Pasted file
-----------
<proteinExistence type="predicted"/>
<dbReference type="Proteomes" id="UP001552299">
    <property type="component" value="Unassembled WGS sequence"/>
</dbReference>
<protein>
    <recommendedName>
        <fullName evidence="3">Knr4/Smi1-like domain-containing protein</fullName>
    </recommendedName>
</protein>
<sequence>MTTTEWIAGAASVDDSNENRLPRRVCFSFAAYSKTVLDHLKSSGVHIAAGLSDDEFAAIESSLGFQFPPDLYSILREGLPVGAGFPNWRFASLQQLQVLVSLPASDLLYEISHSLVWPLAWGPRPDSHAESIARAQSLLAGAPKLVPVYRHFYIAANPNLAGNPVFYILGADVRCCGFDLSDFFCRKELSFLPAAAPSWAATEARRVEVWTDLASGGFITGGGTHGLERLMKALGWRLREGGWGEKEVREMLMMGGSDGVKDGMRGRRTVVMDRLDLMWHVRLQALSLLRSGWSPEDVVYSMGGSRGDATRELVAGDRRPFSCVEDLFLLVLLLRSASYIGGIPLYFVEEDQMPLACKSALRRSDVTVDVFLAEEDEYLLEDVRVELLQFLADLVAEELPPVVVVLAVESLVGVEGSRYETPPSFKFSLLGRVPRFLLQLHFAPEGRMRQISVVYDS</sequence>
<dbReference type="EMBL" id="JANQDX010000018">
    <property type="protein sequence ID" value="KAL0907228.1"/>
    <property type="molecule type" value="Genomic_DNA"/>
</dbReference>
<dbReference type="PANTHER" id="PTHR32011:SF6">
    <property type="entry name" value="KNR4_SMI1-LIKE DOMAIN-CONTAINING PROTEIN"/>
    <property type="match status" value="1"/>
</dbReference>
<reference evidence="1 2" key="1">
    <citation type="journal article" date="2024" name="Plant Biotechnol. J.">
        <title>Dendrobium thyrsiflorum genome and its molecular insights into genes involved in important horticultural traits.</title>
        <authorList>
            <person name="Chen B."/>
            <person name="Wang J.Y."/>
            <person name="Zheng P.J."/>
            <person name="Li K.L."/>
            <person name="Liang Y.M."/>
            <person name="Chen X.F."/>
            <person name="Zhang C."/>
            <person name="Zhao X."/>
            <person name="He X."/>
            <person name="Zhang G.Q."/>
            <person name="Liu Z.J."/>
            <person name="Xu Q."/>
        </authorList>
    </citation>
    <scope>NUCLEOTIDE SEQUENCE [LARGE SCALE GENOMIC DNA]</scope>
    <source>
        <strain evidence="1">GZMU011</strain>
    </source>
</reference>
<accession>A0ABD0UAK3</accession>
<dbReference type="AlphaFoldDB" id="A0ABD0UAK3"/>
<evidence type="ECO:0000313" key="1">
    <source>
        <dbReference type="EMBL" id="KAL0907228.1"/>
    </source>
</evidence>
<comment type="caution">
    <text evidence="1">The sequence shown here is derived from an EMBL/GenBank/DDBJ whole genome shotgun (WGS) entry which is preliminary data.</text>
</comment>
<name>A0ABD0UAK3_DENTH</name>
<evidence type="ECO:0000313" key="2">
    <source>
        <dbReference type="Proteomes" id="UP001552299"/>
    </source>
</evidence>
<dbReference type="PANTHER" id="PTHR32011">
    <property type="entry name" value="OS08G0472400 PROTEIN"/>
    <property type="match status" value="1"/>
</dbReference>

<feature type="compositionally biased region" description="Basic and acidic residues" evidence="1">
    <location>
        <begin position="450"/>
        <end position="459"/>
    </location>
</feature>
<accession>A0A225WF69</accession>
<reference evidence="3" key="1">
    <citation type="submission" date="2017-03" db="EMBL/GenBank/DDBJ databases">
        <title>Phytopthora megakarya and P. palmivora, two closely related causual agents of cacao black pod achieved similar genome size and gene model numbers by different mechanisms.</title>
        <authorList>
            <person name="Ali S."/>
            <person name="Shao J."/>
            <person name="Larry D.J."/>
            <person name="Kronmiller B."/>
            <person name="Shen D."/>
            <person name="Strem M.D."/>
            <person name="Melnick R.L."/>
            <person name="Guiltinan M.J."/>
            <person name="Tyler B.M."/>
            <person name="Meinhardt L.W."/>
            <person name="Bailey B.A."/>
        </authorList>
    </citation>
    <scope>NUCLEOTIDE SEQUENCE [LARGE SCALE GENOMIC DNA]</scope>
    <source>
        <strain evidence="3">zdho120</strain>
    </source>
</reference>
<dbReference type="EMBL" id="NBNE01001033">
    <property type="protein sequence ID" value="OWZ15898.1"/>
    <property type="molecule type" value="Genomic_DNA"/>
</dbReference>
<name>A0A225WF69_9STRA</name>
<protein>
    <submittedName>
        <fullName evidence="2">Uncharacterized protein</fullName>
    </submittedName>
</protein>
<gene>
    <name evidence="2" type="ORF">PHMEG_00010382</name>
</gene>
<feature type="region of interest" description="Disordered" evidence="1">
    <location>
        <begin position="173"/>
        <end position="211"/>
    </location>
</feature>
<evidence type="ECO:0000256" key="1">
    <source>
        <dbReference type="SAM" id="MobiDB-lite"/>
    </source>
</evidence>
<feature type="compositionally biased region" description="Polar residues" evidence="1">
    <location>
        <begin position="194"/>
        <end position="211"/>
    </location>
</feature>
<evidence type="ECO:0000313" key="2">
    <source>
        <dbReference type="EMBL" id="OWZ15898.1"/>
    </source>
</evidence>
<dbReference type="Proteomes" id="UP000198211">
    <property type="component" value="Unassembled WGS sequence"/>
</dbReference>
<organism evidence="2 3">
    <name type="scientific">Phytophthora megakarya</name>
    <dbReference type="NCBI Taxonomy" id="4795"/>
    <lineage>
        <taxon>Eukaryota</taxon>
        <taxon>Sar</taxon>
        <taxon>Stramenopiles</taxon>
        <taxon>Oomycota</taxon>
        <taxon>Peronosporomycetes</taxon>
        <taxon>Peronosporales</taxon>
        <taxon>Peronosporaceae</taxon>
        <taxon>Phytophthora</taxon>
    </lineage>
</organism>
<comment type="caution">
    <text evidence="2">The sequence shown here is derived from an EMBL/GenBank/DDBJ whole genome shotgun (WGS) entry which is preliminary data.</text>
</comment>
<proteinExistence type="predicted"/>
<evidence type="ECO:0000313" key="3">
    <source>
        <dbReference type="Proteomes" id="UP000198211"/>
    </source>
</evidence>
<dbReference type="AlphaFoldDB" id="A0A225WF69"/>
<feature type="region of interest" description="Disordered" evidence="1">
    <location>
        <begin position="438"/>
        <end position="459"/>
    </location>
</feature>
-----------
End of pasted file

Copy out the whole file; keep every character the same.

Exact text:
<proteinExistence type="predicted"/>
<dbReference type="Proteomes" id="UP001552299">
    <property type="component" value="Unassembled WGS sequence"/>
</dbReference>
<protein>
    <recommendedName>
        <fullName evidence="3">Knr4/Smi1-like domain-containing protein</fullName>
    </recommendedName>
</protein>
<sequence>MTTTEWIAGAASVDDSNENRLPRRVCFSFAAYSKTVLDHLKSSGVHIAAGLSDDEFAAIESSLGFQFPPDLYSILREGLPVGAGFPNWRFASLQQLQVLVSLPASDLLYEISHSLVWPLAWGPRPDSHAESIARAQSLLAGAPKLVPVYRHFYIAANPNLAGNPVFYILGADVRCCGFDLSDFFCRKELSFLPAAAPSWAATEARRVEVWTDLASGGFITGGGTHGLERLMKALGWRLREGGWGEKEVREMLMMGGSDGVKDGMRGRRTVVMDRLDLMWHVRLQALSLLRSGWSPEDVVYSMGGSRGDATRELVAGDRRPFSCVEDLFLLVLLLRSASYIGGIPLYFVEEDQMPLACKSALRRSDVTVDVFLAEEDEYLLEDVRVELLQFLADLVAEELPPVVVVLAVESLVGVEGSRYETPPSFKFSLLGRVPRFLLQLHFAPEGRMRQISVVYDS</sequence>
<dbReference type="EMBL" id="JANQDX010000018">
    <property type="protein sequence ID" value="KAL0907228.1"/>
    <property type="molecule type" value="Genomic_DNA"/>
</dbReference>
<dbReference type="PANTHER" id="PTHR32011:SF6">
    <property type="entry name" value="KNR4_SMI1-LIKE DOMAIN-CONTAINING PROTEIN"/>
    <property type="match status" value="1"/>
</dbReference>
<reference evidence="1 2" key="1">
    <citation type="journal article" date="2024" name="Plant Biotechnol. J.">
        <title>Dendrobium thyrsiflorum genome and its molecular insights into genes involved in important horticultural traits.</title>
        <authorList>
            <person name="Chen B."/>
            <person name="Wang J.Y."/>
            <person name="Zheng P.J."/>
            <person name="Li K.L."/>
            <person name="Liang Y.M."/>
            <person name="Chen X.F."/>
            <person name="Zhang C."/>
            <person name="Zhao X."/>
            <person name="He X."/>
            <person name="Zhang G.Q."/>
            <person name="Liu Z.J."/>
            <person name="Xu Q."/>
        </authorList>
    </citation>
    <scope>NUCLEOTIDE SEQUENCE [LARGE SCALE GENOMIC DNA]</scope>
    <source>
        <strain evidence="1">GZMU011</strain>
    </source>
</reference>
<accession>A0ABD0UAK3</accession>
<dbReference type="AlphaFoldDB" id="A0ABD0UAK3"/>
<evidence type="ECO:0000313" key="1">
    <source>
        <dbReference type="EMBL" id="KAL0907228.1"/>
    </source>
</evidence>
<comment type="caution">
    <text evidence="1">The sequence shown here is derived from an EMBL/GenBank/DDBJ whole genome shotgun (WGS) entry which is preliminary data.</text>
</comment>
<name>A0ABD0UAK3_DENTH</name>
<evidence type="ECO:0000313" key="2">
    <source>
        <dbReference type="Proteomes" id="UP001552299"/>
    </source>
</evidence>
<dbReference type="PANTHER" id="PTHR32011">
    <property type="entry name" value="OS08G0472400 PROTEIN"/>
    <property type="match status" value="1"/>
</dbReference>

<feature type="compositionally biased region" description="Basic and acidic residues" evidence="1">
    <location>
        <begin position="450"/>
        <end position="459"/>
    </location>
</feature>
<accession>A0A225WF69</accession>
<reference evidence="3" key="1">
    <citation type="submission" date="2017-03" db="EMBL/GenBank/DDBJ databases">
        <title>Phytopthora megakarya and P. palmivora, two closely related causual agents of cacao black pod achieved similar genome size and gene model numbers by different mechanisms.</title>
        <authorList>
            <person name="Ali S."/>
            <person name="Shao J."/>
            <person name="Larry D.J."/>
            <person name="Kronmiller B."/>
            <person name="Shen D."/>
            <person name="Strem M.D."/>
            <person name="Melnick R.L."/>
            <person name="Guiltinan M.J."/>
            <person name="Tyler B.M."/>
            <person name="Meinhardt L.W."/>
            <person name="Bailey B.A."/>
        </authorList>
    </citation>
    <scope>NUCLEOTIDE SEQUENCE [LARGE SCALE GENOMIC DNA]</scope>
    <source>
        <strain evidence="3">zdho120</strain>
    </source>
</reference>
<dbReference type="EMBL" id="NBNE01001033">
    <property type="protein sequence ID" value="OWZ15898.1"/>
    <property type="molecule type" value="Genomic_DNA"/>
</dbReference>
<name>A0A225WF69_9STRA</name>
<protein>
    <submittedName>
        <fullName evidence="2">Uncharacterized protein</fullName>
    </submittedName>
</protein>
<gene>
    <name evidence="2" type="ORF">PHMEG_00010382</name>
</gene>
<feature type="region of interest" description="Disordered" evidence="1">
    <location>
        <begin position="173"/>
        <end position="211"/>
    </location>
</feature>
<evidence type="ECO:0000256" key="1">
    <source>
        <dbReference type="SAM" id="MobiDB-lite"/>
    </source>
</evidence>
<feature type="compositionally biased region" description="Polar residues" evidence="1">
    <location>
        <begin position="194"/>
        <end position="211"/>
    </location>
</feature>
<evidence type="ECO:0000313" key="2">
    <source>
        <dbReference type="EMBL" id="OWZ15898.1"/>
    </source>
</evidence>
<dbReference type="Proteomes" id="UP000198211">
    <property type="component" value="Unassembled WGS sequence"/>
</dbReference>
<organism evidence="2 3">
    <name type="scientific">Phytophthora megakarya</name>
    <dbReference type="NCBI Taxonomy" id="4795"/>
    <lineage>
        <taxon>Eukaryota</taxon>
        <taxon>Sar</taxon>
        <taxon>Stramenopiles</taxon>
        <taxon>Oomycota</taxon>
        <taxon>Peronosporomycetes</taxon>
        <taxon>Peronosporales</taxon>
        <taxon>Peronosporaceae</taxon>
        <taxon>Phytophthora</taxon>
    </lineage>
</organism>
<comment type="caution">
    <text evidence="2">The sequence shown here is derived from an EMBL/GenBank/DDBJ whole genome shotgun (WGS) entry which is preliminary data.</text>
</comment>
<proteinExistence type="predicted"/>
<evidence type="ECO:0000313" key="3">
    <source>
        <dbReference type="Proteomes" id="UP000198211"/>
    </source>
</evidence>
<dbReference type="AlphaFoldDB" id="A0A225WF69"/>
<feature type="region of interest" description="Disordered" evidence="1">
    <location>
        <begin position="438"/>
        <end position="459"/>
    </location>
</feature>